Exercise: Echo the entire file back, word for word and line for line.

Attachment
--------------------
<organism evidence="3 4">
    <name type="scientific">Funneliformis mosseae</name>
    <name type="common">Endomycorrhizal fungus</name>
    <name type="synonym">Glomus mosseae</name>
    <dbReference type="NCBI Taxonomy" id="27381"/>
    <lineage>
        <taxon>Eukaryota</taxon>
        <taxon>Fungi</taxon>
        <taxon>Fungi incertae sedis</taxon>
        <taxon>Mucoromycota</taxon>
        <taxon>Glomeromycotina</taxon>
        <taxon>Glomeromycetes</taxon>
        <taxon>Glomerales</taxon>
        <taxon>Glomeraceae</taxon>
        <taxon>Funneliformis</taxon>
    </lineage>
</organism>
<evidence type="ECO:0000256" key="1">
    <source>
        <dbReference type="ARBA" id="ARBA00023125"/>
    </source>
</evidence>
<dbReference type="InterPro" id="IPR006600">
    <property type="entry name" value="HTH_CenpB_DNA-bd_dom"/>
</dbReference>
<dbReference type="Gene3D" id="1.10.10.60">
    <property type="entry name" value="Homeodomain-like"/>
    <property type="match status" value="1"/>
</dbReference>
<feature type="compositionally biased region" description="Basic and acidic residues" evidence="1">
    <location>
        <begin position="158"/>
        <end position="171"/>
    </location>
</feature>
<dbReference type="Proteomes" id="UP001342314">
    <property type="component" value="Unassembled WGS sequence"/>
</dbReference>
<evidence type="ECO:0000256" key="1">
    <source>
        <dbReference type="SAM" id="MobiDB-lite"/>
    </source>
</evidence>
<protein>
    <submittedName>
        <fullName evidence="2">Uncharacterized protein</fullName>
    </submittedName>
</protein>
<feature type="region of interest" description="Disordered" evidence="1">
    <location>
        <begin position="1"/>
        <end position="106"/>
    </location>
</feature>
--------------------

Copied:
<organism evidence="3 4">
    <name type="scientific">Funneliformis mosseae</name>
    <name type="common">Endomycorrhizal fungus</name>
    <name type="synonym">Glomus mosseae</name>
    <dbReference type="NCBI Taxonomy" id="27381"/>
    <lineage>
        <taxon>Eukaryota</taxon>
        <taxon>Fungi</taxon>
        <taxon>Fungi incertae sedis</taxon>
        <taxon>Mucoromycota</taxon>
        <taxon>Glomeromycotina</taxon>
        <taxon>Glomeromycetes</taxon>
        <taxon>Glomerales</taxon>
        <taxon>Glomeraceae</taxon>
        <taxon>Funneliformis</taxon>
    </lineage>
</organism>
<evidence type="ECO:0000256" key="1">
    <source>
        <dbReference type="ARBA" id="ARBA00023125"/>
    </source>
</evidence>
<dbReference type="InterPro" id="IPR006600">
    <property type="entry name" value="HTH_CenpB_DNA-bd_dom"/>
</dbReference>
<dbReference type="Gene3D" id="1.10.10.60">
    <property type="entry name" value="Homeodomain-like"/>
    <property type="match status" value="1"/>
</dbReference>
<feature type="compositionally biased region" description="Basic and acidic residues" evidence="1">
    <location>
        <begin position="158"/>
        <end position="171"/>
    </location>
</feature>
<dbReference type="Proteomes" id="UP001342314">
    <property type="component" value="Unassembled WGS sequence"/>
</dbReference>
<evidence type="ECO:0000256" key="1">
    <source>
        <dbReference type="SAM" id="MobiDB-lite"/>
    </source>
</evidence>
<protein>
    <submittedName>
        <fullName evidence="2">Uncharacterized protein</fullName>
    </submittedName>
</protein>
<feature type="region of interest" description="Disordered" evidence="1">
    <location>
        <begin position="1"/>
        <end position="106"/>
    </location>
</feature>